Neil F. Johnson

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Neil Johnson
ResidenceUnited States
NationalityU.S., British
Alma materUniversity of Cambridge
Harvard University
Known forComplex systems
Scientific career
InstitutionsHarvard University
University of Cambridge
University of Oxford
George Washington University
Universidad de Los Andes
University of Miami
Doctoral advisorHenry Ehrenreich
Doctoral studentsAlexandra Olaya-Castro

Neil Fraser Johnson (born Romford, Essex, UK) is a professor of physics notable for his work in complexity theory and complex systems, spanning quantum information, econophysics, and condensed matter physics. He is currently Professor of Physics at George Washington University in Washington D.C. where he heads up a new initiative in Complexity and Data Science which combines cross-disciplinary fundamental research with data science, with a view to resolving complex real-world problems.

He is a Fellow of the American Physical Society (APS) and is the recipient of the 2018 Burton Award from the APS[1].

He presented the Royal Institution Christmas Lectures "Arrows of time" on BBC TV in 1999. He has more than 300 published research papers across a wide variety of research topics[2] and has supervised the doctoral theses of more than 25 students. He is also notable for his books Financial Market Complexity published by Oxford University Press and Simply Complexity: A Clear Guide to Complexity Theory published by Oneworld Publications, and for his research on the many-body dynamics of insurgent conflict and online extremism.[3][4]

Education and Career[edit]

He received his BA/MA from St. John's College, Cambridge, University of Cambridge and then received his PhD as a Kennedy Scholar in 1989 from Harvard University. He attended Southend High School in Southend-on-Sea, Essex, UK.

Following his PhD., he was first appointed as a Research Fellow at the University of Cambridge, then as a Professor at the Universidad de Los Andes, Bogota. He was then Professor of Physics at the University of Oxford until 2007, having joined the faculty in 1992. After a period as Professor of Physics at the University of Miami in Florida, he was appointed Professor of Physics at George Washington University in 2018.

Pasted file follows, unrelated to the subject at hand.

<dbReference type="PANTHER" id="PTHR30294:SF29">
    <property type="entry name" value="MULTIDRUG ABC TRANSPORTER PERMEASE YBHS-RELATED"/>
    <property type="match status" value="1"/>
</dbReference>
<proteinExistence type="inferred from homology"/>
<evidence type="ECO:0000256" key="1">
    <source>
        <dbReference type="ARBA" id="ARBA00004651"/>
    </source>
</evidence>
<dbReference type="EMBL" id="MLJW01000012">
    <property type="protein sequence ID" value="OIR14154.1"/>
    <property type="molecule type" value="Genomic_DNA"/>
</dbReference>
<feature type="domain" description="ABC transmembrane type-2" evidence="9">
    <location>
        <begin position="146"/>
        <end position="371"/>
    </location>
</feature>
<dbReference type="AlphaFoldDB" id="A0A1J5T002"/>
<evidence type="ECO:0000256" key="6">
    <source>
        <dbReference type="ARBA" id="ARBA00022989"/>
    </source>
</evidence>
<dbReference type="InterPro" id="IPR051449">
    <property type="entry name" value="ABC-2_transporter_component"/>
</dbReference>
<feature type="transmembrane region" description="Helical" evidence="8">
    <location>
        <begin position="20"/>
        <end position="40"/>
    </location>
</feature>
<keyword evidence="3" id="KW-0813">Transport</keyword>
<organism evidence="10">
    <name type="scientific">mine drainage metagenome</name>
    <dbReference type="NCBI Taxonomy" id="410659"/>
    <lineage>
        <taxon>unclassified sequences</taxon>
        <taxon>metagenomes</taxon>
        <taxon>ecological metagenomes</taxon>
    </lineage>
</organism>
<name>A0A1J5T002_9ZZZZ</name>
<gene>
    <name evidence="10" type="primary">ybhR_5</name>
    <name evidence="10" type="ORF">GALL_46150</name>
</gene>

While a student at school and university, Johnson was a sax player with the National Youth Jazz Orchestra (NYJO) in the U.K. and toured extensively with them. He appears on a number of commercial recordings with NYJO and with other artists as a session musician[5].

Selected publications[edit]

  • Johnson, Neil F.; Jefferies, Paul; Hui, Pak Ming (2003). Financial Market Complexity. Oxford University Press. ISBN 0-19-852665-2.
  • Olaya-Castro, Alexandra; Fassioli Olsen, Francesca; Lee, Chiu Fan; Johnson, Neil F. (2008). "Ultrafast Quantum Dynamics in Photosynthesis". In Derek Abbott; Paul C W Davies; Arun K Pati. Quantum Aspects of Life. Imperial College Press. ISBN 978-1848162532.
  • Johnson, Neil F. (2009). Simply Complexity, A Clear Guide to Complexity Theory. Oxford: Oneworld. ISBN 978-1851686308.


  1. ^ Burton Award [1]
  2. ^ List of references at [2]
  3. ^ Bohorquez; Gourley, S; Dixon, AR; Spagat, M; Johnson, NF; et al. (17 December 2009). "Common Ecology Quantifies Human Insurgency". Nature. NPG. 462 (7275): 911–914. Bibcode:2009Natur.462..911B. doi:10.1038/nature08631. PMID 20016600.
  4. ^ Zhao; et al. (2 October 2009). "Anomalously Slow Attrition Times for Asymmetric Populations with Internal Group Dynamics". Physical Review Letters. APS. 103: 148701. arXiv:0910.1622. Bibcode:2009PhRvL.103n8701Z. doi:10.1103/physrevlett.103.148701. PMID 19905607.
  5. ^ NYJO [3]

External links[edit]